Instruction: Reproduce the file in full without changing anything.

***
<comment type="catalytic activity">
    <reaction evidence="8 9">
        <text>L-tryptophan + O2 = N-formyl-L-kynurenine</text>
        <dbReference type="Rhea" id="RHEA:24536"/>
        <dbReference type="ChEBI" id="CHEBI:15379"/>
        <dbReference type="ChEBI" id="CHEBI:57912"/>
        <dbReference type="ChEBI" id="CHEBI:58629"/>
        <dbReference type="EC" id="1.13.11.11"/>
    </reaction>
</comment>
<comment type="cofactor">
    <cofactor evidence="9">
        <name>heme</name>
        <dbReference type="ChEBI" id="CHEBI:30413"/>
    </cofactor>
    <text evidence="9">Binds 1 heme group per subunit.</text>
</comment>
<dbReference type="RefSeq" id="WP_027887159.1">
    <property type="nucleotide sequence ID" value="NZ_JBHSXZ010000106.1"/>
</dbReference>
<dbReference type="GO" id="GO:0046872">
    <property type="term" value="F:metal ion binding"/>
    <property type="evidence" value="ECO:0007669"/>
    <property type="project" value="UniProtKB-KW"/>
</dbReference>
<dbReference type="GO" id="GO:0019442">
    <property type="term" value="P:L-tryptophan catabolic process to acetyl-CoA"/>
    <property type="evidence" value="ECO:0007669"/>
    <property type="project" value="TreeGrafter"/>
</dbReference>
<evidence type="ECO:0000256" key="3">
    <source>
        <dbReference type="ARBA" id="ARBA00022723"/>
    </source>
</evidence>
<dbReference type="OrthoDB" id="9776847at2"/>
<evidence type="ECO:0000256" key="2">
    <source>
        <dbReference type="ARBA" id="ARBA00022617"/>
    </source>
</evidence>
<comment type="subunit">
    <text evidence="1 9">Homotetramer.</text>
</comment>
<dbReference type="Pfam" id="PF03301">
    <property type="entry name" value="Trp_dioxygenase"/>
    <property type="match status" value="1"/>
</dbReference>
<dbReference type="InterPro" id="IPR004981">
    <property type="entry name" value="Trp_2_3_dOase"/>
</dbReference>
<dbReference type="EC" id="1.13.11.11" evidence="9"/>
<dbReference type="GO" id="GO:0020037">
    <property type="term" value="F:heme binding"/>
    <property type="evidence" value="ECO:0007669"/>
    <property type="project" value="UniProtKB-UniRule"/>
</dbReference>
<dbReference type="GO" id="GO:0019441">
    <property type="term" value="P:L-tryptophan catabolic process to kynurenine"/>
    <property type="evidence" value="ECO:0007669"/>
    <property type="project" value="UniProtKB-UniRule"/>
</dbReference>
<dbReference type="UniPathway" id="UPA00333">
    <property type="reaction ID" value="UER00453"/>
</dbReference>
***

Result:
<comment type="catalytic activity">
    <reaction evidence="8 9">
        <text>L-tryptophan + O2 = N-formyl-L-kynurenine</text>
        <dbReference type="Rhea" id="RHEA:24536"/>
        <dbReference type="ChEBI" id="CHEBI:15379"/>
        <dbReference type="ChEBI" id="CHEBI:57912"/>
        <dbReference type="ChEBI" id="CHEBI:58629"/>
        <dbReference type="EC" id="1.13.11.11"/>
    </reaction>
</comment>
<comment type="cofactor">
    <cofactor evidence="9">
        <name>heme</name>
        <dbReference type="ChEBI" id="CHEBI:30413"/>
    </cofactor>
    <text evidence="9">Binds 1 heme group per subunit.</text>
</comment>
<dbReference type="RefSeq" id="WP_027887159.1">
    <property type="nucleotide sequence ID" value="NZ_JBHSXZ010000106.1"/>
</dbReference>
<dbReference type="GO" id="GO:0046872">
    <property type="term" value="F:metal ion binding"/>
    <property type="evidence" value="ECO:0007669"/>
    <property type="project" value="UniProtKB-KW"/>
</dbReference>
<dbReference type="GO" id="GO:0019442">
    <property type="term" value="P:L-tryptophan catabolic process to acetyl-CoA"/>
    <property type="evidence" value="ECO:0007669"/>
    <property type="project" value="TreeGrafter"/>
</dbReference>
<evidence type="ECO:0000256" key="3">
    <source>
        <dbReference type="ARBA" id="ARBA00022723"/>
    </source>
</evidence>
<dbReference type="OrthoDB" id="9776847at2"/>
<evidence type="ECO:0000256" key="2">
    <source>
        <dbReference type="ARBA" id="ARBA00022617"/>
    </source>
</evidence>
<comment type="subunit">
    <text evidence="1 9">Homotetramer.</text>
</comment>
<dbReference type="Pfam" id="PF03301">
    <property type="entry name" value="Trp_dioxygenase"/>
    <property type="match status" value="1"/>
</dbReference>
<dbReference type="InterPro" id="IPR004981">
    <property type="entry name" value="Trp_2_3_dOase"/>
</dbReference>
<dbReference type="EC" id="1.13.11.11" evidence="9"/>
<dbReference type="GO" id="GO:0020037">
    <property type="term" value="F:heme binding"/>
    <property type="evidence" value="ECO:0007669"/>
    <property type="project" value="UniProtKB-UniRule"/>
</dbReference>
<dbReference type="GO" id="GO:0019441">
    <property type="term" value="P:L-tryptophan catabolic process to kynurenine"/>
    <property type="evidence" value="ECO:0007669"/>
    <property type="project" value="UniProtKB-UniRule"/>
</dbReference>
<dbReference type="UniPathway" id="UPA00333">
    <property type="reaction ID" value="UER00453"/>
</dbReference>